- plan to have surgery or a medical procedure
- are pregnant or plan to become pregnant. It is not known if KEVZARA will harm your unborn baby
- are breastfeeding or plan to breastfeed. Talk to your healthcare provider about the best way to feed your baby if you use KEVZARA. It is not known if KEVZARA passes into your breast milk
- take any prescription or nonprescription medicines, vitamins, or herbal supplements. It is especially important to tell your healthcare provider if you use
- any other medicines to treat your RA. Using KEVZARA with these medicines may increase your risk of infection
- medicines that affect the way certain liver enzymes work. Ask your healthcare provider if you are not sure if your medicine is one of these
- The most common side effects include:
- injection site redness
- upper respiratory tract infection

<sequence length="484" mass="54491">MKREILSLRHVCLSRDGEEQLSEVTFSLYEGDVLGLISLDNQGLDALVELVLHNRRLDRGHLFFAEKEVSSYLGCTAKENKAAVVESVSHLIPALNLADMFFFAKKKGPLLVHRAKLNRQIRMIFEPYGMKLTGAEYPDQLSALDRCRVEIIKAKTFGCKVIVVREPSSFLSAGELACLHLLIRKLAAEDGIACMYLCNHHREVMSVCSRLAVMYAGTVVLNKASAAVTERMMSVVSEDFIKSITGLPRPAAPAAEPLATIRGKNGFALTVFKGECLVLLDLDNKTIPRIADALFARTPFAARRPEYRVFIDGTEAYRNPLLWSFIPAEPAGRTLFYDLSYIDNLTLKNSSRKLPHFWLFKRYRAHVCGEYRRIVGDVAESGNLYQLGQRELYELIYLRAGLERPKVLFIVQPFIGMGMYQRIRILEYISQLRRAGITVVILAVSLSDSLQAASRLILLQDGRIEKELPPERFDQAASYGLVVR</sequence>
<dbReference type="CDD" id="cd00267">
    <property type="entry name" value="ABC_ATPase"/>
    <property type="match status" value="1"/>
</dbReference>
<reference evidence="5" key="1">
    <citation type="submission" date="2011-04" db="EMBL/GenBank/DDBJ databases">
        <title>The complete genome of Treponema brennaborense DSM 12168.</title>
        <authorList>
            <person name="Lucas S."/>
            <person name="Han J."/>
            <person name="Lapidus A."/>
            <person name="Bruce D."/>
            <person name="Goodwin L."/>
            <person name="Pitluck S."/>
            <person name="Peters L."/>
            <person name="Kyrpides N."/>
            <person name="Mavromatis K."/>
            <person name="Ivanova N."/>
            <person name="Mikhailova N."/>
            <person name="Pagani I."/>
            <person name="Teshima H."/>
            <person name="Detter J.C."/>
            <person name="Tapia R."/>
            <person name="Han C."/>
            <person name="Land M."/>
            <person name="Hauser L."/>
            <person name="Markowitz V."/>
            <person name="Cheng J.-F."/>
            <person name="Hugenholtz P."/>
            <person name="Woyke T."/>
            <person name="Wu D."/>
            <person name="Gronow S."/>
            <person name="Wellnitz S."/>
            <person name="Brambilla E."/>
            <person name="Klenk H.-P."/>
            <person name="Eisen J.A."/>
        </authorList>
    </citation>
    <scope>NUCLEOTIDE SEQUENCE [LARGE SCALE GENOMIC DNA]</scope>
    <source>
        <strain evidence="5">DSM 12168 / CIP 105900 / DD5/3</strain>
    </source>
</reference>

- urinary tract infection
- nasal congestion, sore throat, and runny nose
These are not all of the possible side effects of KEVZARA. Tell your doctor about any side effect that bothers you or does not go away. You are encouraged to report side effects of prescription drugs to the FDA at www.fda.gov/medwatch or call 1-800-FDA-1088.
WHAT IS KEVZARA?
KEVZARA is an injectable prescription medicine called an interleukin-6 (IL-6) receptor blocker. KEVZARA is used to treat adult patients with moderately to severely active rheumatoid arthritis (RA) after at least one other medicine called a disease-modifying antirheumatic drug (DMARD) has been used and did not work well or could not be tolerated.
To learn more, talk about KEVZARA with your healthcare provider or pharmacist. The FDA-approved Medication Guide and Prescribing Information can be found below, or by calling 1-844-KEVZARA (1-844-538-9272).
1) Gibofsky, A. Overview of epidemiology, pathophysiology, and diagnosis of rheumatoid arthritis. Am J ManagCare. 2012 Dec;18(13 Suppl):S295302
2) World Health Organization. “Chronic rheumatic condition.” Available at: http://www.who.int/chp/topics/rheumatic/en/
3) Mayo Clinic. “Rheumatoid arthritis.” Available at: https://www.mayoclinic.org/diseases-conditions/rheumatoid-arthritis/symptoms-causes/syc-20353648